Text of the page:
Saturday, May 25, 2013

Ernesto Mallo's Needle in a Haystack

Ernesto Mallo's Needle in a Haystack is a wonderful, terrible, tragic book. It is a police procedural--not to be confused with a mystery--and so we know who committed the crime and why, but not how the investigation will go.

The setting for the novel is Dirty War Argentina. Lascano is a police superintendent who becomes involved in a case where a body is dumped along with two others. The two were "subversives" killed by the army, but the third was planted there to make it seem like all three were together. Lascano quickly realizes they weren't, and investigates. This eventually gets him noticed by the army (particularly one Major Giribaldi, who has just adopted a stolen baby). Meanwhile, he is getting involved with a woman who is wanted by the government for her supposedly subversive activities.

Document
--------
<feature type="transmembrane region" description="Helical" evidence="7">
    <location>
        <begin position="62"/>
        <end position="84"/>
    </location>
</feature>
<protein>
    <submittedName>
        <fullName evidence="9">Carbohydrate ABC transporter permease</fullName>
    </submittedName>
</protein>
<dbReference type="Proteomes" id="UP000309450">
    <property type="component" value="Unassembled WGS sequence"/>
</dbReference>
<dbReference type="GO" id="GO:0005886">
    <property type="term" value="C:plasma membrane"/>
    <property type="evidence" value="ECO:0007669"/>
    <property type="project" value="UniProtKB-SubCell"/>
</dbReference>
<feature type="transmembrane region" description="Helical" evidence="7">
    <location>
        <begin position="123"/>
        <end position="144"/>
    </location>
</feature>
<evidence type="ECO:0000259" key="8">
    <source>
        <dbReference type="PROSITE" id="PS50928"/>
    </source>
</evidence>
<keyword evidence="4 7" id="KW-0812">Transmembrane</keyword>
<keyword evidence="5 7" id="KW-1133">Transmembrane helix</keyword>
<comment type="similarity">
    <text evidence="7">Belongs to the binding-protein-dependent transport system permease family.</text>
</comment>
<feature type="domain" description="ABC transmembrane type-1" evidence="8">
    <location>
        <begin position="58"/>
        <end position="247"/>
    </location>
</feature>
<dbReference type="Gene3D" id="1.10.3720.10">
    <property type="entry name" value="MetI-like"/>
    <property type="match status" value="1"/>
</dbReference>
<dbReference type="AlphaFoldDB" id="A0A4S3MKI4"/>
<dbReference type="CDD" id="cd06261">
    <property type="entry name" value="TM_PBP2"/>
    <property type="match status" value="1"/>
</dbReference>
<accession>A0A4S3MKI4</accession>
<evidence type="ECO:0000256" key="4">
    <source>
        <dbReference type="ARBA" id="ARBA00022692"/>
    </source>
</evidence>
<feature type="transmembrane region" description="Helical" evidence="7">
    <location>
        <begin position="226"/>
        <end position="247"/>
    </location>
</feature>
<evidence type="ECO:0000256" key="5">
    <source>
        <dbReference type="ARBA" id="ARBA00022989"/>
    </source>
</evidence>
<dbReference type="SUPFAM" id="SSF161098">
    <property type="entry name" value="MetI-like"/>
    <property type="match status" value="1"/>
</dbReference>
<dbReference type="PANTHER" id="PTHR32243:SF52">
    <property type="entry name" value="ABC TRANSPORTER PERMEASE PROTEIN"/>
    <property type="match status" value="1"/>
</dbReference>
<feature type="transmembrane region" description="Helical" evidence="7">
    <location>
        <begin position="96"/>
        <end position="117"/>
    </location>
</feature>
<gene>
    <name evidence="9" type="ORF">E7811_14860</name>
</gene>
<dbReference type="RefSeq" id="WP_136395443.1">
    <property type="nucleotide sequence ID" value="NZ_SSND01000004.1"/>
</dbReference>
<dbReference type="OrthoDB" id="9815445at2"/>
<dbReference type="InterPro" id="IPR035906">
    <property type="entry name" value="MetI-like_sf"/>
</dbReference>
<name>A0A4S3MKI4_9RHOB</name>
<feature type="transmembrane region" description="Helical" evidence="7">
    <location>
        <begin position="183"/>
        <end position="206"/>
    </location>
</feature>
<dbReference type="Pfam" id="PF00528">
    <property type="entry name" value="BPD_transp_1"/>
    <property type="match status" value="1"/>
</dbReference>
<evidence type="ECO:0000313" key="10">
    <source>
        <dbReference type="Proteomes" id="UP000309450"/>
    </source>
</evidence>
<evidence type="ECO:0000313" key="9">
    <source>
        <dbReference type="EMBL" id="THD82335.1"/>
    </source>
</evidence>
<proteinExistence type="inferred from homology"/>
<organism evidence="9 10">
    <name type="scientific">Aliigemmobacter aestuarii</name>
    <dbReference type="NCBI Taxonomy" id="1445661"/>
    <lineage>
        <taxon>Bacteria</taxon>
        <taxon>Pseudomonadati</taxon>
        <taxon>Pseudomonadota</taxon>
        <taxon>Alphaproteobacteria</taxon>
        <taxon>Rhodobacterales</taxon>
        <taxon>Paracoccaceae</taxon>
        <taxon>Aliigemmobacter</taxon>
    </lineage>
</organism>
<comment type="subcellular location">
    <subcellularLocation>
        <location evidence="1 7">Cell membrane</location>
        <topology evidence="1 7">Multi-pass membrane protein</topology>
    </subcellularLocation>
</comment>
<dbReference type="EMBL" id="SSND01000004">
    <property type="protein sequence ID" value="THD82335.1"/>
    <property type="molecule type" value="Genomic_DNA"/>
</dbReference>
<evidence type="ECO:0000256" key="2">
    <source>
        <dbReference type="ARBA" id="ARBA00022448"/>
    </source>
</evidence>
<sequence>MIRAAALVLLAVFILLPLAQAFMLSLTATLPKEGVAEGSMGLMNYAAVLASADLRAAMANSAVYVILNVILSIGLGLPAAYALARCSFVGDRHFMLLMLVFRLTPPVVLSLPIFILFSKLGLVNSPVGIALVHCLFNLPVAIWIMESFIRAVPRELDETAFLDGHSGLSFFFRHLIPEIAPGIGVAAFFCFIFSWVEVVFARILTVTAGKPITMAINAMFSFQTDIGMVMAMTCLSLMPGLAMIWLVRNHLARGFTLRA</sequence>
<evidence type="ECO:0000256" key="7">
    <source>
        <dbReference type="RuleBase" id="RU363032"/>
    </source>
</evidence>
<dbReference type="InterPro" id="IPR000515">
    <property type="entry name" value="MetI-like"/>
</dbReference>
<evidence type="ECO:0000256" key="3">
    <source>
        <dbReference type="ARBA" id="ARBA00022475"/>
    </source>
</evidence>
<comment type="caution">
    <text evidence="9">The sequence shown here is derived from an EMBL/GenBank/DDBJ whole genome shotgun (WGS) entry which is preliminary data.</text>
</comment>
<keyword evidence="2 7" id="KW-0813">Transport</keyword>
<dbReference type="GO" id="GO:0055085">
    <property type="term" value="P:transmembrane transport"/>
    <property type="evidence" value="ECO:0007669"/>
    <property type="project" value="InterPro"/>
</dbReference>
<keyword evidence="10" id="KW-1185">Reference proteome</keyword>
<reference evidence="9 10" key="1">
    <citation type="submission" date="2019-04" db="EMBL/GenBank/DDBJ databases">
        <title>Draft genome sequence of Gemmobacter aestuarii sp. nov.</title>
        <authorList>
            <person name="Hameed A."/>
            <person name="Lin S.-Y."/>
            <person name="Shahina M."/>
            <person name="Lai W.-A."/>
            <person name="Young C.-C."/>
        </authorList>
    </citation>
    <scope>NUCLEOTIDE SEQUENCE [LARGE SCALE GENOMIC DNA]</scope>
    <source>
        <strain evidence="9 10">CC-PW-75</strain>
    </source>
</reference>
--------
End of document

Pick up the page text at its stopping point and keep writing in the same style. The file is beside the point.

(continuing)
It is a depiction of the corruption and impunity of the era. Ford Falcons are everywhere, with authorities doing absolutely anything they want to anyone they want. Lascano wants to follow clues and find out who killed whom--he is almost rigidly apolitical--but the politics of the situation make it very difficult.

Next time I teach Latin American Politics, I am going to give a lot of thought to using it. In a very engaging way, it lays out the fear and loathing of Latin American dictatorships during the Cold War. Right now I use Ariel Dorfman's Death and the Maiden to evoke that period and its aftermath.


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